Why? Not for jingoistic fervour or in defence of Australian nationalism. Cheering to get one up over our opponents from Iraq, and demonising them to do so, is incompatible with my values and those of the world game. Indeed, those using the opportunity to apologise for Australia's participation in the 2003 Iraq War should be commended.
Those who seek to steer the beautiful game towards close-minded nationalism, and who revel in the opportunities presented by our dominance in other sports to mock the global south or the "whinging poms", are often the very same voices who alternate between belittling and demonising the game and its supporters in its domestic incarnation.
It's because the game brings out the best in our society that I'll be singing for the Socceroos. The history of 'soccer' in this country is as much a history of the struggle against racism and towards multiculturalist values as it is of sporting contests. This spirit is encapsulated by SBS's The World Game - never demonising our opponents, but always respecting them as worthy adversaries.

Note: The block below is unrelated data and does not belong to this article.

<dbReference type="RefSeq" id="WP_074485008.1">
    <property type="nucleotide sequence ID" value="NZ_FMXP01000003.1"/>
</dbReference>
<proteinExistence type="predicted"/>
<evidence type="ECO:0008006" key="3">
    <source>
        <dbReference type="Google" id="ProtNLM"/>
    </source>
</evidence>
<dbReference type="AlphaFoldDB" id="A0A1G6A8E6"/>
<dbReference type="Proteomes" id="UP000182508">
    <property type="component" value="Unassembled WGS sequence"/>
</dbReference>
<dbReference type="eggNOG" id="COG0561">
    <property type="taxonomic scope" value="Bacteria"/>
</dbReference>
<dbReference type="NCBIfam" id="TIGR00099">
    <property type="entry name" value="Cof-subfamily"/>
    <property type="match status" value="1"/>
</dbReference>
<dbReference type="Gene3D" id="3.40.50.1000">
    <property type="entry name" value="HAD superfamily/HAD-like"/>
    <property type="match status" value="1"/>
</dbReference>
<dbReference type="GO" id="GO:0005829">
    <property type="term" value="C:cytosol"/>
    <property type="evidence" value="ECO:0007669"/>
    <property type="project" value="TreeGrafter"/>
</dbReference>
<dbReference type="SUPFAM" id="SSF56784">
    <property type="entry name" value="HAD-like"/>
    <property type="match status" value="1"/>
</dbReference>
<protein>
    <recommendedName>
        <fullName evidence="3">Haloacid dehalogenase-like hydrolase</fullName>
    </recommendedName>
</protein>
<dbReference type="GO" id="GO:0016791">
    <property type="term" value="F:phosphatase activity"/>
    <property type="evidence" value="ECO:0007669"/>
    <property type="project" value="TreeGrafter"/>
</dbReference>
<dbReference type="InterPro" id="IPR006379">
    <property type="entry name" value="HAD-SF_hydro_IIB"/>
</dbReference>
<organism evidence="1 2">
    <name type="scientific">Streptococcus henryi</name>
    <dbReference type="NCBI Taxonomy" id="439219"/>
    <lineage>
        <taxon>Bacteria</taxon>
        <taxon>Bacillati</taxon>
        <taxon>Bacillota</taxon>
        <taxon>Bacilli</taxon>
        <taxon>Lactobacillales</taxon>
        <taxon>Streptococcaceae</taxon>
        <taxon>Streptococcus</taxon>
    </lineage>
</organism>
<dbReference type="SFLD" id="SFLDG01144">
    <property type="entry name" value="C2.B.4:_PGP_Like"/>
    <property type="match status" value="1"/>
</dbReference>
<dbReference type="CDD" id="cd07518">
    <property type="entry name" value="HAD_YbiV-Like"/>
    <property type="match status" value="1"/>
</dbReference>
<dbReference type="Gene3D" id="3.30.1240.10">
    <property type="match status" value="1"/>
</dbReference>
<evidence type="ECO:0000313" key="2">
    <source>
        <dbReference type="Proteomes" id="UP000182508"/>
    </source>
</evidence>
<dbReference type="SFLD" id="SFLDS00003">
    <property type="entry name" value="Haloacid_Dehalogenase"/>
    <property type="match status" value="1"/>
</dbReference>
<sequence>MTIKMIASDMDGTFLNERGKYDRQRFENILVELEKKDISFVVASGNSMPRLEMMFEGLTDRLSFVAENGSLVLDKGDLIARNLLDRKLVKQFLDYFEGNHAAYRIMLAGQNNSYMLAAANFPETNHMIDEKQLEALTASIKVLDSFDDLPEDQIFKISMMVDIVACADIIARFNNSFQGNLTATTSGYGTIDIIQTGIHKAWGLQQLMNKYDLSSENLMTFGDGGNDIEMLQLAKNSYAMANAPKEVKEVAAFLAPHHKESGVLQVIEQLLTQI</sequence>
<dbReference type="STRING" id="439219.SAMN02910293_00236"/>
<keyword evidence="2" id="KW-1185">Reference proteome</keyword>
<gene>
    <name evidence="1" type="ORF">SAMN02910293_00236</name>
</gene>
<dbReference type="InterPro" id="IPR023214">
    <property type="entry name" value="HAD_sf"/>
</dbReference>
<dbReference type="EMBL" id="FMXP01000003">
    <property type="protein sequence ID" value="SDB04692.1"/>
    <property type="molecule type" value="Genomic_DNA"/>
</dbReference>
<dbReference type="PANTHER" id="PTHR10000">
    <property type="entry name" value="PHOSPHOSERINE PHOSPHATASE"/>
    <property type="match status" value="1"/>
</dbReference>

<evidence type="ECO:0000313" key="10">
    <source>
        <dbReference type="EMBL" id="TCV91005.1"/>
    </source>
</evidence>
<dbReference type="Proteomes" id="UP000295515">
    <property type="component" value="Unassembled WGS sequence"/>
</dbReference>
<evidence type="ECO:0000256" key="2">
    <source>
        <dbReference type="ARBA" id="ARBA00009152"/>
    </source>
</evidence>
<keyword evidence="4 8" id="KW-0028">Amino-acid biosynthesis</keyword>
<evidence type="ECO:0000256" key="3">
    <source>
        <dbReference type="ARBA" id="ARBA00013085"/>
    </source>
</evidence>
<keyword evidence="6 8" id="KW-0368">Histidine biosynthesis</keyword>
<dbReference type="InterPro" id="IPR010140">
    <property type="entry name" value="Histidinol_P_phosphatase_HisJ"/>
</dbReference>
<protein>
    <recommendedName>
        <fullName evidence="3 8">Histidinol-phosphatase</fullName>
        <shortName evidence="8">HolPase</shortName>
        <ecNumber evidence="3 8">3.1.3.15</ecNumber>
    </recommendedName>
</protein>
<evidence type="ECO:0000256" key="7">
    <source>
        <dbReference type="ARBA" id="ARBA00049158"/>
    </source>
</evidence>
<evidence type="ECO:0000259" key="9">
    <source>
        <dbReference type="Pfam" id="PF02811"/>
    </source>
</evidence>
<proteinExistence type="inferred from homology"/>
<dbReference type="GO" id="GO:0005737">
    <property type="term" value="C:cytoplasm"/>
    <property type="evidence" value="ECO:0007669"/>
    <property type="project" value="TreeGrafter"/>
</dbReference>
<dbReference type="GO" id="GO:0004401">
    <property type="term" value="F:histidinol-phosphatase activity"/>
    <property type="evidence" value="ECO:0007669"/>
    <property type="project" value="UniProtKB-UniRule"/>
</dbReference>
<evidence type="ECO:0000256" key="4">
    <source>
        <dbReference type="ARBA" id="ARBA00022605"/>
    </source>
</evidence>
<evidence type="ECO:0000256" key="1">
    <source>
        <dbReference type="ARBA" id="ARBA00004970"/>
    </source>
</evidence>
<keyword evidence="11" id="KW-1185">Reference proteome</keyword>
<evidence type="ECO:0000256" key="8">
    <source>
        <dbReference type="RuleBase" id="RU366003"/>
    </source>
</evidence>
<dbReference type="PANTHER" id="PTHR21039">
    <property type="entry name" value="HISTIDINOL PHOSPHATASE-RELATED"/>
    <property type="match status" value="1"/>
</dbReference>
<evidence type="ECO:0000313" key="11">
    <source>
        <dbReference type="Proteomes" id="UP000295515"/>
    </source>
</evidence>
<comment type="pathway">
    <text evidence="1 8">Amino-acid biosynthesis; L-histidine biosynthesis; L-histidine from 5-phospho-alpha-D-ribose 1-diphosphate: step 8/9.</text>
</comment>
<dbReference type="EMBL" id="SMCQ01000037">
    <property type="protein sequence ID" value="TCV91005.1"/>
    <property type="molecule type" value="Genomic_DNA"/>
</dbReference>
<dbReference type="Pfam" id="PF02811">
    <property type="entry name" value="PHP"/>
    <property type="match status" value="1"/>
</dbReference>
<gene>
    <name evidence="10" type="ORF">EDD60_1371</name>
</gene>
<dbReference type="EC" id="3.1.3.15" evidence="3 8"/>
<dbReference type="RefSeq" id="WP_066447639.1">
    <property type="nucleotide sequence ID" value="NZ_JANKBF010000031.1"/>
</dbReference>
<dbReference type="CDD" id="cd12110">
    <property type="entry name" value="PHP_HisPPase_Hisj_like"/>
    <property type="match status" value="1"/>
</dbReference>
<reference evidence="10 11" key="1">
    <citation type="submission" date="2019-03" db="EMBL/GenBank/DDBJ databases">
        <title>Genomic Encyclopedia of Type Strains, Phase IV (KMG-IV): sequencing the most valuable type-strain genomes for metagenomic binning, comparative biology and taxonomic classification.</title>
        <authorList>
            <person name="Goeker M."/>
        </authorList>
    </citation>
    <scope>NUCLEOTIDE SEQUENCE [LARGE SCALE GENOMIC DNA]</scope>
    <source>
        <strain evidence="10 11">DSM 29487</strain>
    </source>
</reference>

To sing for the Socceroos is to sing for legends like Johnny Warren, both a legendary player and figure who pushed us to accept new migrants of the 20th century. It's to prove him right, that he told us so.
It's to sing for Charlie Perkins, footballer and legendary Aboriginal activist who Warren worked with as coach of Canberra. Perkins was first accepted as fully human and deserving of rights by migrant football clubs; my local National Premier League club, Sydney Olympic, paid his way through his studies at the University of Sydney, where he participated in the Freedom Rides.
It's to sing for Kyah Simon, captain of Sydney FC's victorious W-league team, and the first indigenous Australian to score in a world cup (let's hope Jade North joins her this time round!) - and to sing for the Matildas and their victory over the Ferns last week, and the developing level of women's football in Australia.
And it's to sing for the latest generation of stars like Lucas Neill, who refused to take even a minute answering questions for Fox Sports last Thursday in order to have more time to speak to the thousands of fans who turned up to an open training session at Kogarah. This may be his last time round at the World Cup, but I'm sure his role in the game, and our national discourse, is far from over.
Every bit of success for the Socceroos helps boost the beautiful game's place in Australia, helps dispel the bigoted thinking of the past about it, and helps to cement our place in the football world.